Any successful college basketball program is made up of players and coaches with different personalities throughout the years. That is definitely the case with Kentucky's basketball program.
The Wildcats have a history of winning national championships with both quiet and tame players such as Michael Kidd-Gilchrist and Darius Miller as well as a history of hot heads.
Sure, John Calipari has been seen blowing his top on the sideline, or in the case of Terrence Jones, on the court, but there have been several other players and coaches who have made their mark in Lexington for being a hot head.
This slideshow will examine those characters in Kentucky lore.
DeMarcus Cousins is one of the more lovable big guys in Kentucky's history. However, that doesn't mean he was a hot head on the court.
Sure, he's more known for being a hot head for the NBA's Sacramento Kings, but at Kentucky he showed signs of it.
At the NBA level, Cousins has been in a fight with Donte Greene, been left off a team flight, kicked out of practice and fined by the Kings for blowing up on his weight coach.
At the college level, Cousins' most famous incident came against hated rival Louisville. Very early in the game at Rupp Arena, Cousins got into a tussle with Jared Swopshire. During the tussle, Cousins threw a forearm that drilled Swopshire in the head.
Whether it's just rivals talking or not, Louisville's Edgar Sosa called Cousins a nutcase after the game.
It may have fit, but Cousins was Kentucky's nutcase.
Andre Riddick was a great shot blocker at Kentucky, earning the nickname "The Rejector." However, it wasn't his dunks or blocked shots that will endure him in Big Blue Nation.
It was a fight that won over the hearts of Kentucky fans. It was a fight in the Elite Eight. It was a fight against the University of North Carolina.
More importantly, it was a fight against the biggest hot head out there.
That's right, Riddick came to blows with Rasheed Wallace.
Very few people will find this hard to believe, but after Wallace hit Riddick with an elbow, the former Kentucky player retaliated by going toe-to-toe with Wallace.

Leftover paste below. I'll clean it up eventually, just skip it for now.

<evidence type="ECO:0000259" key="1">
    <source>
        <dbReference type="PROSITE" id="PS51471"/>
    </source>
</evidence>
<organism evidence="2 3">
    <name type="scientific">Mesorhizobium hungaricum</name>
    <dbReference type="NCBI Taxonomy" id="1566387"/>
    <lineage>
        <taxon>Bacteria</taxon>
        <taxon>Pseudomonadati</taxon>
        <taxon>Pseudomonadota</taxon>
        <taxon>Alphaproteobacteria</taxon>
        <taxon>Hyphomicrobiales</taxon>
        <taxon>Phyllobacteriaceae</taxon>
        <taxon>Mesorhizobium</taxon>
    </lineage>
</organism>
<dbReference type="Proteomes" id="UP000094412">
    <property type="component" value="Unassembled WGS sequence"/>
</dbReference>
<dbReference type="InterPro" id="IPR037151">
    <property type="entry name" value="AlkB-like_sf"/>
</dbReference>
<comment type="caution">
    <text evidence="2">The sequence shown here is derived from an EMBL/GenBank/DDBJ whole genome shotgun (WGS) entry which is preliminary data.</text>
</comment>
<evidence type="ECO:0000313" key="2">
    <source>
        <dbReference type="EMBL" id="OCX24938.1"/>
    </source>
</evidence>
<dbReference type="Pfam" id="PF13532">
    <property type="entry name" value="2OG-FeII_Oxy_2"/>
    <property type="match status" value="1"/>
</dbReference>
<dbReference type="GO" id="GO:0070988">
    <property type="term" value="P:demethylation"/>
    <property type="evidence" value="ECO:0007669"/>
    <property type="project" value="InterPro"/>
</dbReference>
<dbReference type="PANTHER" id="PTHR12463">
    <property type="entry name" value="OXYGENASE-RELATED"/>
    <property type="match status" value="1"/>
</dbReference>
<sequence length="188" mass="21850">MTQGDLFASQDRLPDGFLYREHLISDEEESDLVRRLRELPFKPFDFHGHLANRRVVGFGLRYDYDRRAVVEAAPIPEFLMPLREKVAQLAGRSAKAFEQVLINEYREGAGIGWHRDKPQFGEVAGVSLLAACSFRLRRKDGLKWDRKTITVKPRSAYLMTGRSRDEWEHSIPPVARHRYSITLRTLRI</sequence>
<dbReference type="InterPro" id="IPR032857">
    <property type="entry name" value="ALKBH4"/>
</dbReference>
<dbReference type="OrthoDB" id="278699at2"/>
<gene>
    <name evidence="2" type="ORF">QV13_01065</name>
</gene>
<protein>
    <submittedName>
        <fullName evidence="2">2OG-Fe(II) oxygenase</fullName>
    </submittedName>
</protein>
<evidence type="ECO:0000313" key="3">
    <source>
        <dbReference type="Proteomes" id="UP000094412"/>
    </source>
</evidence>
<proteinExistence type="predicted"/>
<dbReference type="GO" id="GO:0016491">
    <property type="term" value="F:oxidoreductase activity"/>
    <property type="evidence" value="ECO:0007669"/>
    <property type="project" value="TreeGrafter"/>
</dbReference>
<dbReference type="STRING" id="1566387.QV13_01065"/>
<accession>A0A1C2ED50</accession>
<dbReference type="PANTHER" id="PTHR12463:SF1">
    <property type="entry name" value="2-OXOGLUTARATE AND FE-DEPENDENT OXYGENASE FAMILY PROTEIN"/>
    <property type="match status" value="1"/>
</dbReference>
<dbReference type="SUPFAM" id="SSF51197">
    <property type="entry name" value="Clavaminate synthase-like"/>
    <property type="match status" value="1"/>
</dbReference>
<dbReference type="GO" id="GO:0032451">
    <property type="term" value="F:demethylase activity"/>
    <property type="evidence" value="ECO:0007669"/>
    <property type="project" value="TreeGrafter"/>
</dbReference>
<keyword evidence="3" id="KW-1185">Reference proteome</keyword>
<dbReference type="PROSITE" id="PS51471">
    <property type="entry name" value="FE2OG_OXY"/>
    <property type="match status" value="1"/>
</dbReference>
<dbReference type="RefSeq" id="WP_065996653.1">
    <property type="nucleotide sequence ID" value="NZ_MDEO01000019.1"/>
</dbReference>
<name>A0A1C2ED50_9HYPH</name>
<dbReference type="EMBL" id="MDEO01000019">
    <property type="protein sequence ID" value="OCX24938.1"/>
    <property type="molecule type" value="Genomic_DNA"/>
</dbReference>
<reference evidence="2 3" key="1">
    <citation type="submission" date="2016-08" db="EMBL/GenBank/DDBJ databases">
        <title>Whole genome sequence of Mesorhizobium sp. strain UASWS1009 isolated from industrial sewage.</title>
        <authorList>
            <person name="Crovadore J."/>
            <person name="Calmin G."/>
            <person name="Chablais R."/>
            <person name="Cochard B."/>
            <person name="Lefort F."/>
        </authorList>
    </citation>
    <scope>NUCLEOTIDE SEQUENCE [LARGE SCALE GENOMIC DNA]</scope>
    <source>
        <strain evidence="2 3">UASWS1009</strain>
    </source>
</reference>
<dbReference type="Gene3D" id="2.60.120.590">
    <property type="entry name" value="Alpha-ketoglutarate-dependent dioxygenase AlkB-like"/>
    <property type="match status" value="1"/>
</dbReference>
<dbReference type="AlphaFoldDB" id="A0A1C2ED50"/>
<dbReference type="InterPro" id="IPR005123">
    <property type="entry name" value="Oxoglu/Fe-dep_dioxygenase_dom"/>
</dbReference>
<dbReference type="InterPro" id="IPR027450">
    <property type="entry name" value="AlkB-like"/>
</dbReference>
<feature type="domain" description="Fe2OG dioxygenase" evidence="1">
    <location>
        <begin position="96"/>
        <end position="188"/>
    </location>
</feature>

Not only did Riddick attack Wallace, he immediately went to choke him.
Ramel Bradley earned the nickname "Smooth." However, that didn't come from his attitude on the basketball court.
The New York native made his presence known by standing up to Andrew Bogut during an NCAA tournament game. As you can guess, Bradley isn't the same size of Bogut. He's almost an entire foot shorter.
However, that didn't stop Bradley from going chest-to-chest with the All-American from University of Utah.
Bradley made sure his presence was known no matter what.
Another incident was during his senior day against Florida when Bradley walked through the UoF huddle just to bump shoulders with the teams star, Nick Calathes. Was it necessary? Absolutely not.
But, was it Bradley? Absolutely.
He was a tough-nosed player and backed down from no man big or small, whether it was driving to the rim or trash-talking.
Oh, Coach Calipari. So good with the media with his one-liners and political-like slogans.
However, when he's not received death threats from other coaches (looking at you John Cheney) he's blowing his lid on the side at his teammates or assistant coaches.
Arguably the most heated Calipari has gotten was in the above video with former Kentucky player Terrence Jones during a loss at Alabama. Calipari accused Jones of being selfish, along with some other words that aren't safe for work or typing.
Then there was last year in a home game against Portland. Yes, Portland. Despite leading by 14 early in the game, Calipari did not take kind to assistant coach Orlando Antigua giving instructions while he was yelling from the bench.
A simple hand slap later and Antigua was silent sitting next to him.
Don't get me wrong, Calipari is a great coach and fits Kentucky perfectly. He just happens to have a hot head demeanor as well.
Then there's the legend of Billy Gillispie. Sure, Billy Clyde didn't win that many games or land that many great recruits, but he did land one of the most awkward halftime interviews of all time. As far as public relations go, anytime you can tell a reporter they asked a dumb or bad question, you must.
Then there was the story of Gillispie locking Josh Harrellson in a bathroom stall at a halftime during a game at Vanderbilt. Or the time he made Harrellson ride home in the van with the balls and managers.
Gillispie battled alcohol issues and a backlash as coach at Kentucky. The list of his actions as a hot head could go on for pages.
There is one thing I believe everyone can agree on when it comes to this slideshow, and it's that Gillispie is the biggest hot head in Kentucky basketball history.